It was a tiring end to the final day of our week-long summer dig in Forty Hall, as we finished recording the interior of our palace building in what turned out to be the hottest day of the dig if not the year so far, but as ever our efforts were rewarded with fascinating finds and more crucial information about the structure of the building.
We put out a last-minute five-metre extension to the west of the trench in an effort to find some sign of the western end of the building but this drew a blank, confirming our suspicions that the footprint of the structure is much larger than we had imagined.
Similarly, an extension to the north only revealed more of the pebble and chalk surface we found on the north side of our probable staircase, failing to show any signs of a large exterior wall to parallel the one we found last year and the year before, which held the garderobes.
Meanwhile, the eastern trench extension we opened on Saturday had more success and did eventually find an end if not to the building then at least to the room on the east of the main trench, as it disclosed a T-junction to the small east-west wall which marked the boundary between the pebble and chalk surface and the mortar bedding which held the glazed tile floor. These walls were again quite narrow and relatively insubstantial.
It’s too early to be sure, but we’re beginning to suspect that this building may not be as solidly constructed as we thought, perhaps even being a half-timbered structure built againt the hefty palace boundary wall. This will be a question for post-excavation analysis and will perhaps lead into next year’s work.
The enigma of the iron tool concentration continued in the eastern trench extension – we’ve now amassed a wide range of esoteric iron lumps, only one of which (the hammer head) we can currently confidently identify. Most of the objects are unsurprisingly very badly corroded and very fragile – hopefully after careful cleaning and conservation we’ll be able to find out more about them.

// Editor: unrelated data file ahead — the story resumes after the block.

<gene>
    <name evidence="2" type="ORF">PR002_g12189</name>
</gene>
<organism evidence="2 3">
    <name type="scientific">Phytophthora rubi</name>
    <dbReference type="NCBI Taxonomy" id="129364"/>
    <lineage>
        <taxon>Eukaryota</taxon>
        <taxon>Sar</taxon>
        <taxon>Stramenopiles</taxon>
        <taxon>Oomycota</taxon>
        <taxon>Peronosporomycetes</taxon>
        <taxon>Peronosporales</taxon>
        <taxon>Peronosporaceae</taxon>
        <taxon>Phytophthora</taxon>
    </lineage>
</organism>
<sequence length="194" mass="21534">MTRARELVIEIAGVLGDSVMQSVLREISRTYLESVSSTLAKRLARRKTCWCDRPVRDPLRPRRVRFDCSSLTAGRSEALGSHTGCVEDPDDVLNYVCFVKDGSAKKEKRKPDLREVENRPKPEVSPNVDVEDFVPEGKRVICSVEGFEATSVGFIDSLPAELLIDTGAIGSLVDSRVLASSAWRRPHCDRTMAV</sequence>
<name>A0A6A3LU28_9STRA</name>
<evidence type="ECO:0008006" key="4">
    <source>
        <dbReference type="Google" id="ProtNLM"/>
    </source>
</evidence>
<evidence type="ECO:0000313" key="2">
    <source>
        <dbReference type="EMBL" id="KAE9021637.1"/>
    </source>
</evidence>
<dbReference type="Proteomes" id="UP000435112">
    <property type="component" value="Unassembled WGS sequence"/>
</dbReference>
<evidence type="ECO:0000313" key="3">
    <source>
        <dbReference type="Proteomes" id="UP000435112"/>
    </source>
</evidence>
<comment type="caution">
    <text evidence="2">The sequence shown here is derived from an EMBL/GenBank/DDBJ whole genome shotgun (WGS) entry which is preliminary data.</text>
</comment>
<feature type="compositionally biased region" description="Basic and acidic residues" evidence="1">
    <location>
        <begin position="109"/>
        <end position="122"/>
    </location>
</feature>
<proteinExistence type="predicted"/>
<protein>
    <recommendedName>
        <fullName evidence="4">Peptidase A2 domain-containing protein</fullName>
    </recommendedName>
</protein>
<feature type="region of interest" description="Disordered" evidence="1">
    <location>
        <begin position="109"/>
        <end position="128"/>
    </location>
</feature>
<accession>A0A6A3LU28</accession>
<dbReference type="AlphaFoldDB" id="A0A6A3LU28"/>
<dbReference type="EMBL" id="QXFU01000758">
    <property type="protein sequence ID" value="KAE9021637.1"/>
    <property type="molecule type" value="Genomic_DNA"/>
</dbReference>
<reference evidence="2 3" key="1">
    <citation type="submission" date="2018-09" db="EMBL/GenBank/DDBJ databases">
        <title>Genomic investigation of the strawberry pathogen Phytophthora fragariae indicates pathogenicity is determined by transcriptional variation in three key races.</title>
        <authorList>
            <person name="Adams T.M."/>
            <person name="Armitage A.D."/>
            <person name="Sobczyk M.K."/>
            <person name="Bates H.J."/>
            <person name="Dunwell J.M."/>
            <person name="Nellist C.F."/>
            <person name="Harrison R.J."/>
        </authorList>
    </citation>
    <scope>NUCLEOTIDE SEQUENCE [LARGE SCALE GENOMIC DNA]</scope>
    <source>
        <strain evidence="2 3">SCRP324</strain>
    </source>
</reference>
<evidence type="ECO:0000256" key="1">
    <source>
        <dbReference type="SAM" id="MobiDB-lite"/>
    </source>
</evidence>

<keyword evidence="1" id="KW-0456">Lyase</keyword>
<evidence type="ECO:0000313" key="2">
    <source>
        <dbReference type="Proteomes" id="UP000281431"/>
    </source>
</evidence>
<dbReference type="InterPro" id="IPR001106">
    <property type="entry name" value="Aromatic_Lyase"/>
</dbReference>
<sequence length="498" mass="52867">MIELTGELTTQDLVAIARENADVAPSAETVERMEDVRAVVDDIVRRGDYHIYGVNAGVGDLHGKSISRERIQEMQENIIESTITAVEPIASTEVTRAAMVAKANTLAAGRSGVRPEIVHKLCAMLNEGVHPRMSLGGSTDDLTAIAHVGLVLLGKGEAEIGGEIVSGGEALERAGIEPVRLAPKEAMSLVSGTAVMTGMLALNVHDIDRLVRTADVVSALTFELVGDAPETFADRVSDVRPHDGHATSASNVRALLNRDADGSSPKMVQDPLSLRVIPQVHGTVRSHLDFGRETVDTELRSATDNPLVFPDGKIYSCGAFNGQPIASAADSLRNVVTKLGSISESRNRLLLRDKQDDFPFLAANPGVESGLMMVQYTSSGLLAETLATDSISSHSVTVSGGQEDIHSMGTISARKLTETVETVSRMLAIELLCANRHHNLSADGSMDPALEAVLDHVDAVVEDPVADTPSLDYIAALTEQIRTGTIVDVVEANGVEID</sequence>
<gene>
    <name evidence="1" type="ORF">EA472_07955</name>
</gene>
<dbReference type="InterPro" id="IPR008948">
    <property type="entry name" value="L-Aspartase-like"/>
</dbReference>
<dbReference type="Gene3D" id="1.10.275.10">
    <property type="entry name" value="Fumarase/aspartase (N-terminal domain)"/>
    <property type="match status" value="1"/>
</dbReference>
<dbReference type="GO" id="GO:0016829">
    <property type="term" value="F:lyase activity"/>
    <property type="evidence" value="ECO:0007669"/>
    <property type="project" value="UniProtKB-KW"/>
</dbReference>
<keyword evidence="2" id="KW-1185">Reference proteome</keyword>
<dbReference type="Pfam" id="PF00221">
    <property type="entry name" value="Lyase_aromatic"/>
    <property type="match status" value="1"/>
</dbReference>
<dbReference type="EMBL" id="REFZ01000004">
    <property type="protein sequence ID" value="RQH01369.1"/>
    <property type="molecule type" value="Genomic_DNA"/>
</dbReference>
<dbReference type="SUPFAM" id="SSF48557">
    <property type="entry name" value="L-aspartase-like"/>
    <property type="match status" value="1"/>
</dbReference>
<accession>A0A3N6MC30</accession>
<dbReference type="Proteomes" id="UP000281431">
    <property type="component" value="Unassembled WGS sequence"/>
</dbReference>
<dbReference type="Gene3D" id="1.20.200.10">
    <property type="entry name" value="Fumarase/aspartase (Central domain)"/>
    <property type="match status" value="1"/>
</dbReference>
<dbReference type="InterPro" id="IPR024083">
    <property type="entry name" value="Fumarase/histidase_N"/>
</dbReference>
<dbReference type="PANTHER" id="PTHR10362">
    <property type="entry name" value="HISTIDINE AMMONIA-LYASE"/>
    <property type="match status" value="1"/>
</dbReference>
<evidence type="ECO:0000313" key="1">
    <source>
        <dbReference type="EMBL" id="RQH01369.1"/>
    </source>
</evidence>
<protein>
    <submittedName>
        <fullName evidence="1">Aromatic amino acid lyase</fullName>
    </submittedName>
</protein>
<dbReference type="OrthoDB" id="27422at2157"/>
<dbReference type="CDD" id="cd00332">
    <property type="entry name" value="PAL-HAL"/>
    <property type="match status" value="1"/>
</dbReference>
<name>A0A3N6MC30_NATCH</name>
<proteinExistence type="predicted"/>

Several of the objects look like knife blades although one (pictured) looks as if it may have a regular series of protrusions along one edge (assuming they’re not stones rusted to it!) – perhaps the remains of the teeth of a small rake.
As ever, the answers to this and many other questions raised by this year’s work will eventually appear in future editions of Society News.
This year’s dig has been an unparalelled success; we’ve never uncovered so much evidence of a single palace building in such a short space of time, and it represents a crucial phase in the palace’s development in the mid sixteenth century, just after its acquisition by Henry VIII that we have not been able to study in detail before.
There are still many more unanswered questions about this part of the palace and its relationship to the rest of the palace complex, and we will very likely look to return to the same area again next year.
We are very grateful to the Enfield Museum Service, the Forty Hall Estate and Enfield Council’s Parks Department for their cooperation in one of our most productive year’s research to date, and most of all to the hard-core band of diggers who stuck it out in the heat and humidity to help with the thankless task of backfilling and re-turfing the trench.